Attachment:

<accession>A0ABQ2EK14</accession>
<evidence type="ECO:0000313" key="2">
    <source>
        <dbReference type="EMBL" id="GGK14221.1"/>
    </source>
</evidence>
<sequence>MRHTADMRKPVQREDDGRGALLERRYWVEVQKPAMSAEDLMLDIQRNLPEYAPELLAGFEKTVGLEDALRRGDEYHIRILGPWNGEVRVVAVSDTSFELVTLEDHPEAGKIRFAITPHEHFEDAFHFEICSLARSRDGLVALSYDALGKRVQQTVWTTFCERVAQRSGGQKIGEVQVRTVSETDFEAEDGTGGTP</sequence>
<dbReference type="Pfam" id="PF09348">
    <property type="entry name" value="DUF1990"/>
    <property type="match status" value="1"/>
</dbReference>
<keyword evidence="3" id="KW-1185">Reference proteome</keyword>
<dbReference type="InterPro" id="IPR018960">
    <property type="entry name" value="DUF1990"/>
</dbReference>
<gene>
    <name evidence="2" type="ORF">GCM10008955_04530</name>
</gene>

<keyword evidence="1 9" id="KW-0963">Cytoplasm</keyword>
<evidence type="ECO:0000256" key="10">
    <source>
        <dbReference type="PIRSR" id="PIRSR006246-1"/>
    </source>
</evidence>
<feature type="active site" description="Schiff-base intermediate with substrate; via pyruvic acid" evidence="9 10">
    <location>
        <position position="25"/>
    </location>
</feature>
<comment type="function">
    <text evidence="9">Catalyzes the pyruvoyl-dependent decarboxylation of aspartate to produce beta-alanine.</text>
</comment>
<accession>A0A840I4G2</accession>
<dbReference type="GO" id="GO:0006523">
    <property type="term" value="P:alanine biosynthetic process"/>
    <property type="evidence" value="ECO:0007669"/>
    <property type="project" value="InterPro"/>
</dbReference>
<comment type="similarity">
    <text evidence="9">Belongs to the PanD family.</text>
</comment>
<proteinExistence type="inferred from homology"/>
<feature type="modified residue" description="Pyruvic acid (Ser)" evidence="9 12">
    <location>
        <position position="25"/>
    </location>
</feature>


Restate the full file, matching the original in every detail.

<accession>A0ABQ2EK14</accession>
<evidence type="ECO:0000313" key="2">
    <source>
        <dbReference type="EMBL" id="GGK14221.1"/>
    </source>
</evidence>
<sequence>MRHTADMRKPVQREDDGRGALLERRYWVEVQKPAMSAEDLMLDIQRNLPEYAPELLAGFEKTVGLEDALRRGDEYHIRILGPWNGEVRVVAVSDTSFELVTLEDHPEAGKIRFAITPHEHFEDAFHFEICSLARSRDGLVALSYDALGKRVQQTVWTTFCERVAQRSGGQKIGEVQVRTVSETDFEAEDGTGGTP</sequence>
<dbReference type="Pfam" id="PF09348">
    <property type="entry name" value="DUF1990"/>
    <property type="match status" value="1"/>
</dbReference>
<keyword evidence="3" id="KW-1185">Reference proteome</keyword>
<dbReference type="InterPro" id="IPR018960">
    <property type="entry name" value="DUF1990"/>
</dbReference>
<gene>
    <name evidence="2" type="ORF">GCM10008955_04530</name>
</gene>

<keyword evidence="1 9" id="KW-0963">Cytoplasm</keyword>
<evidence type="ECO:0000256" key="10">
    <source>
        <dbReference type="PIRSR" id="PIRSR006246-1"/>
    </source>
</evidence>
<feature type="active site" description="Schiff-base intermediate with substrate; via pyruvic acid" evidence="9 10">
    <location>
        <position position="25"/>
    </location>
</feature>
<comment type="function">
    <text evidence="9">Catalyzes the pyruvoyl-dependent decarboxylation of aspartate to produce beta-alanine.</text>
</comment>
<accession>A0A840I4G2</accession>
<dbReference type="GO" id="GO:0006523">
    <property type="term" value="P:alanine biosynthetic process"/>
    <property type="evidence" value="ECO:0007669"/>
    <property type="project" value="InterPro"/>
</dbReference>
<comment type="similarity">
    <text evidence="9">Belongs to the PanD family.</text>
</comment>
<proteinExistence type="inferred from homology"/>
<feature type="modified residue" description="Pyruvic acid (Ser)" evidence="9 12">
    <location>
        <position position="25"/>
    </location>
</feature>